Let’s start with just heat, meaning all infrared wavelengths. One study found that hyperthermia (i.e. heating the body to about 100 degrees Fahrenheit) stimulated the skin in a way that activated serotonin production, which in turn changes brain functionality. Serotonin is the positivity neurochemical and it regulates mood, happiness and anxiety and low-levels trigger depression. As mentioned earlier, infrared decreases inflammation, and this decreases and heals cell damage in the brain. To dial it back for a moment – not all inflammation is bad, it’s an important immune mechanism for the body, but chronic inflammation has been connected to a wide range of health problems and auto-immune diseases.
A variety of studies are finding that near-infrared light increases connections in between neurons and stimulates the formation of new ones. In 1967, a doctor named Endre Master from Hungary accidentally discovered that near-infrared light could help with wound healing, reduction of pain and inflammation. Scientists have been applying this theory to the brain with stroke patients, and sadly, mice, rats, and rabbits, and have discovered that near-infrared light increases the connections between neurons and stimulates the formation of new ones. It has been proven to restore brain function in stroke patients. Even in a study of mice where they covered their heads with aluminum, the body being exposed to near-infrared produced results of increasing healing in the brain. Other animal models of Alzheimer’s and Parkinson’s disease have reported that low-level near-infrared light has neuroprotective effects and slows the death of neurons. What near-infrared essentially does is promote the repair of tissue throughout the body, and this function in the brain is the mechanism that has been shown to combat depression and other neurological issues.
These two studies were conducted on real people suffering with depression, with rigorous trial standards, and had remarkable results. They are the first of their kind, with hopefully many more trials on humans using infrared to replicate these promising results to come.
Researchers at the University of Wisconsin-Madison used infrared lights to heat patients diagnosed with Major Depressive Disorder to temperature of 38.5°C – or 101.4°F – and found a substantial reduction in the symptoms of depression within as little as one week. If you’re interested in the standards of the trial, it was randomized, double-blind and sham-controlled – and worked with 338 volunteers from a range of levels of depression. Researchers concluded that using infrared light to heat the body “holds promise as a safe, fast-acting anti-depressant modality with a prolonged therapeutic benefit.”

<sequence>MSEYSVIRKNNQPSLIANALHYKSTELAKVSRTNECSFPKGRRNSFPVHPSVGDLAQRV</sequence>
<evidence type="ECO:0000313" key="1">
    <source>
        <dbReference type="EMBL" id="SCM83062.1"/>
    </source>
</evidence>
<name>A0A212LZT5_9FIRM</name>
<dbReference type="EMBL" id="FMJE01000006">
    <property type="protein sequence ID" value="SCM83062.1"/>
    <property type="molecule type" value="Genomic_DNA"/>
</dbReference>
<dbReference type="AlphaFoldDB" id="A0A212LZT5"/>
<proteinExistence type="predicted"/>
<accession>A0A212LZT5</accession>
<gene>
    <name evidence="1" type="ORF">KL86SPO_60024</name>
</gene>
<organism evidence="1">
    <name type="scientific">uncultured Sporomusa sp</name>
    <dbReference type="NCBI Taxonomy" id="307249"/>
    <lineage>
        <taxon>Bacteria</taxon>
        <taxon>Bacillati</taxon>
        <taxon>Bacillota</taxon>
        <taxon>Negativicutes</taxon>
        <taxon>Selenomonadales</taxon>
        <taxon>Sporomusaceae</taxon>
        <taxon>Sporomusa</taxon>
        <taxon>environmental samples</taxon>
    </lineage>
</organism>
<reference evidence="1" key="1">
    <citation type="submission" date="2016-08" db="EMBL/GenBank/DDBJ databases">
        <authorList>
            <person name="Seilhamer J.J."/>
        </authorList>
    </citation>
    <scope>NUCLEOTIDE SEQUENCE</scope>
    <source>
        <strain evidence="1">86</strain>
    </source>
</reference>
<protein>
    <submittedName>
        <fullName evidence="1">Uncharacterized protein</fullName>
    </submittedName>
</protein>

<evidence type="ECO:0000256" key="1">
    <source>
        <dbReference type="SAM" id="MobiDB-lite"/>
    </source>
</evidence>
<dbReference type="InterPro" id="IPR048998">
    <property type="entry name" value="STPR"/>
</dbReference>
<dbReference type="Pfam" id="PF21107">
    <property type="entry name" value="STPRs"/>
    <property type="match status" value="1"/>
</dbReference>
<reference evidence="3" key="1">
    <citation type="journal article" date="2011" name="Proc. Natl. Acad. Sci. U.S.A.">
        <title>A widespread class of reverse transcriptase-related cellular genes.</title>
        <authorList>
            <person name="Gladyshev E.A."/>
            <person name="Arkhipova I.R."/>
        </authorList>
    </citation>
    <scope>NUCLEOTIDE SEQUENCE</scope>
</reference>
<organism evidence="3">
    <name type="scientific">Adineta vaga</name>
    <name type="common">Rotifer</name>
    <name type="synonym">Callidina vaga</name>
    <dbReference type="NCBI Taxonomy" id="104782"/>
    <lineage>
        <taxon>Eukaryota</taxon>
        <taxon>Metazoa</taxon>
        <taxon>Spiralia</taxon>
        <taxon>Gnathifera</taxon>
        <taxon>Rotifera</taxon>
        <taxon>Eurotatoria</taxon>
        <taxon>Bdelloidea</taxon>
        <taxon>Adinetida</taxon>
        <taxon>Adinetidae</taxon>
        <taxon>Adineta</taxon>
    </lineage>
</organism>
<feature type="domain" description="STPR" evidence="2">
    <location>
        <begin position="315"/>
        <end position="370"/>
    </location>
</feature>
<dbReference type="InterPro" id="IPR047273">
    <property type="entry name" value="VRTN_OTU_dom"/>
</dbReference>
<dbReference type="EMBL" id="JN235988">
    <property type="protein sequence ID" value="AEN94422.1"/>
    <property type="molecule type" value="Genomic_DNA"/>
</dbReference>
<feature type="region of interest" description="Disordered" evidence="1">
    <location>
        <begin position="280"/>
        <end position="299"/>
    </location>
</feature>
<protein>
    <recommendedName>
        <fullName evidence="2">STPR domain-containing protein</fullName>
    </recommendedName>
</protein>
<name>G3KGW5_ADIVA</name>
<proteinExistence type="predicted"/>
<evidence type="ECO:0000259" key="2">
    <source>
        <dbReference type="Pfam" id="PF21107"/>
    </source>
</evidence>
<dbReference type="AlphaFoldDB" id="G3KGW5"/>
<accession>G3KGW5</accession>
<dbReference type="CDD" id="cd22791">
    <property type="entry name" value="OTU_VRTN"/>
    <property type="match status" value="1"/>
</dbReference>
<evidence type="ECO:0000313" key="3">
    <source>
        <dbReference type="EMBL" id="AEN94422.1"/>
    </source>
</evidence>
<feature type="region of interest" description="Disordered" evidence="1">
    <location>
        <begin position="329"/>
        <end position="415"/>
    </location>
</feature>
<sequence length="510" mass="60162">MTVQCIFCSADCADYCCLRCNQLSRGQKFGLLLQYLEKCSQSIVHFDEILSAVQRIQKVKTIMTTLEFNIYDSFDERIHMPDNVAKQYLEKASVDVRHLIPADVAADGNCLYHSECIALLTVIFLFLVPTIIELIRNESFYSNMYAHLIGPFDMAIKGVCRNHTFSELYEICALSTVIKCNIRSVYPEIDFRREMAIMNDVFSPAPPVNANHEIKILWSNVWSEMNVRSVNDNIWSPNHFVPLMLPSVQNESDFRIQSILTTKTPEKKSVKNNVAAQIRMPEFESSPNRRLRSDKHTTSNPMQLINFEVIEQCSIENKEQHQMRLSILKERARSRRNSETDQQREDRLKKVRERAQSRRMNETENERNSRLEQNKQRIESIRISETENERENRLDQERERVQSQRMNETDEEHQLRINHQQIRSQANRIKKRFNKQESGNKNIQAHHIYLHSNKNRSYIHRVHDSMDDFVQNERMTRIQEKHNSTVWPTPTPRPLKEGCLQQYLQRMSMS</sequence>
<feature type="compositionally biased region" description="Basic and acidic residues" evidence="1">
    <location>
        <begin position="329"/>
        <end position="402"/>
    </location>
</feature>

Some scientists believe that depression is a metabolic disorder, “an under functioning of the cellular process by which complex molecules are broken down to produce the energy to maintain life.” Paolo Cassano at Massachusetts General Hospital theorized that an infrared “jolt” could possibly restore normal brain function in people suffering from depression: “Cassano’s idea was to target those sluggish neurons close to the surface where mitochondria, the power sources of cells, could convert the near-infrared light into chemical energy. More chemical energy would mean more neuronal growth and repair, and more and better-functioning neurons in the prefrontal cortex would mean better control over the hyperactive amygdala.”
Participants in the study received twice-weekly twenty-minute treatments of near infrared light for eight weeks. The device used was about the size and shape of a TV remote and sent concentrated light-beams into a specific spot on the head, penetrating the scalp, skull and brain tissue. Patients in the trial had dramatically decreased levels of sadness, anxiety, lethargy, and agitation.
This journal post truly just scratched the surface of the data that is available on brain healing, depression, stroke, and infrared and light therapies. As you can tell, there is a vast amount of research out there on everything from depression to Parkinson’s to Alzheimers and strokes, and I encourage you to read the sources listed below and do your own deep dive. I walked away from this investigation with a deeper appreciation for this healing modality of infrared light than I have ever had before. Yet what affected me the most is that while reading about all of these studies, all the science and data and numbers, I found myself feeling deeply grateful for all the men and women behind them who are working tirelessly to solve these dire medical issues. It made me think of Mr. Roger’s mother’s reminder that we should always “look for the helpers.” How beautiful is it to remember that each and every day, there are incredibly smart, creative, and loving people waking up and giving their time, their lives, to find new ways to heal us and our human family.